The VCR 1 and a random access device 2, for example a magnetic hard disc drive (MD) as suggested above, are both coupled to a data bus 3 to which is also coupled a programmable data processor which coordinates operation of both storage devices and access thereof to the data bus at appropriate intervals in order to provide data for continuous reproduction. The data provided to the bus is conveyed thereby to a digital first-in-first-out or FIFO memory 5, which is controlled by processor 3 to provide output of data at the desired reproduction rate, in the case of audio data 256 Kbps. Memory 5 supplies the data at the audio rate to a decoder 6 for decoding and D/A conversion. The resultant signal is supplied to a reproduction facility, shown in this case as a pair of stereo loud speakers.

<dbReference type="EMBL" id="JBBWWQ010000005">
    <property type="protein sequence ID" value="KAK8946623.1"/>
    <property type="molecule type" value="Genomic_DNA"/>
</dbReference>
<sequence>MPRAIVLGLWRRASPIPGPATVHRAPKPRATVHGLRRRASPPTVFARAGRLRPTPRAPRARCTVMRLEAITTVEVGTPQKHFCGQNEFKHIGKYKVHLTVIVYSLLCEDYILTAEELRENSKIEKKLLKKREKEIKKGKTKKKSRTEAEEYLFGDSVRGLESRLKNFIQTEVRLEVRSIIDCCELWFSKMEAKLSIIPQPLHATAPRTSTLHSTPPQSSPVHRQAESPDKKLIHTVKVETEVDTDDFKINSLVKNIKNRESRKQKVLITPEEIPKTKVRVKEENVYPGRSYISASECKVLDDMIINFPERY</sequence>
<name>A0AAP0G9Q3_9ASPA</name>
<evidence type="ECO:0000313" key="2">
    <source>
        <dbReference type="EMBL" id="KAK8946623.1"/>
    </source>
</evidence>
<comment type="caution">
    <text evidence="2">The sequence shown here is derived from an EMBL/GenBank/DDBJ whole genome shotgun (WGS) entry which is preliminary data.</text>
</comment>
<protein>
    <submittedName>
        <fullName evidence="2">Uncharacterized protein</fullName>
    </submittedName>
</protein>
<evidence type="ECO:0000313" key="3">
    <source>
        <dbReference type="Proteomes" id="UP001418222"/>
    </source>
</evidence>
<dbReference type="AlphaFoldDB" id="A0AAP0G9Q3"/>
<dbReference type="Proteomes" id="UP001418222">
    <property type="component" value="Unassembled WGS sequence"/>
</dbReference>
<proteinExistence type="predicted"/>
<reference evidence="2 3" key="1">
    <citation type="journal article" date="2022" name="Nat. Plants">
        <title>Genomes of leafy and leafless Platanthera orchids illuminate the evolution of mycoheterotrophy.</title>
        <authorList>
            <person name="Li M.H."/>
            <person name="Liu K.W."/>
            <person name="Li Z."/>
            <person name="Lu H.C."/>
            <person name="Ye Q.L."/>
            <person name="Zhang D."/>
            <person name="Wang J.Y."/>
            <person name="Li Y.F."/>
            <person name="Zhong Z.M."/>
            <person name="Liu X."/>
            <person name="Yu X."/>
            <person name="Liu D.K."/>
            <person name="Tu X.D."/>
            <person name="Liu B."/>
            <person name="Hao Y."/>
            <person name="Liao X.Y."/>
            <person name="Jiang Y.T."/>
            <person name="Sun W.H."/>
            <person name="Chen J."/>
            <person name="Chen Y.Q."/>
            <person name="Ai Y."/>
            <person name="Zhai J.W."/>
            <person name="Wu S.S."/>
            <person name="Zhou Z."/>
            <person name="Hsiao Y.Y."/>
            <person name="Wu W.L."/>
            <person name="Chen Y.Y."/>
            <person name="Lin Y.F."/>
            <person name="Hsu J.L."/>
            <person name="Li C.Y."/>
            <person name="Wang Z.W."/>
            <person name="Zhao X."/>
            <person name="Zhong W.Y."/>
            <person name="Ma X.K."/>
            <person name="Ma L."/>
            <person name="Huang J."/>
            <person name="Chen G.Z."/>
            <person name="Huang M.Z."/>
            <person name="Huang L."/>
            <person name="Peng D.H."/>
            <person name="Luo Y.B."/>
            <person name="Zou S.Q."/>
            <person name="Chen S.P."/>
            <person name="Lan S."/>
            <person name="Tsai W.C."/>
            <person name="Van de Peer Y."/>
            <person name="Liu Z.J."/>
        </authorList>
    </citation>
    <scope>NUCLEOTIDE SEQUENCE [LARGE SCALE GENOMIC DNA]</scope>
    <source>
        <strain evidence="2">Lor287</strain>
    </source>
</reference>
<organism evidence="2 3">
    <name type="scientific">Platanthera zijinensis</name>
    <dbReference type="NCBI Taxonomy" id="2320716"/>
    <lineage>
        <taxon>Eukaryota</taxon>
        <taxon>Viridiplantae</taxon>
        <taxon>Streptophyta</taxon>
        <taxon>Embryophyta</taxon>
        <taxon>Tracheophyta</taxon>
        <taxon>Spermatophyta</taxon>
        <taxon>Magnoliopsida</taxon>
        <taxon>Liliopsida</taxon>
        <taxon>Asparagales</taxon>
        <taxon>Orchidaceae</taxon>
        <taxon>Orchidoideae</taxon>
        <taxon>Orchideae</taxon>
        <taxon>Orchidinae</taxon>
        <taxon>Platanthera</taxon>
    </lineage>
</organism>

Initially the storage devices are controlled by processor 3 to record in the MD device 2 the necessary portions of data tracks of the albums already recorded in the VCR 1, so that the stored data in MD device 2 will be sufficient for CPU 4 to maintain memory 4 at a filling level which assures a continuing flow of data at the audio rate to decoder 5 during intervals when VCR 1 is still searching to access a designated album or track. From the description given above it will now be apparent how that is achieved. An introductory portion of a selected track, preferably the first, of the first album in VCR 1 is also recorded in MD device 2. A lesser introductory portion of each succeeding track in the first album in VCR 1 is then also successively recorded in MD device 2, such portion linearly decreasing from the second track to the central track so that the duration of the recorded portion of the central track is approximately half that of the second track, and then linearly increasing for succeeding tracks so that the duration of the stored portion of the last track is the same is that of the second track. This procedure is then repeated for the second and succeeding albums, with similar provision for adaptive allocation of the stored portion of the preselected track of each album. That is, the stored portion of preselected tracks in albums succeeding the first album linearly decreases up to the predetermined track of the album at the center of the library, for which the stored portion of the predetermined track thereof is approximately half that of the predetermined track in the first album. For albums succeeding the central album this procedure is reversed, the stored portions of the predetermined tracks of the succeeding albums linearly increasing until for the last album the stored portion of the predetermined track thereof is approximately the same as for the first album.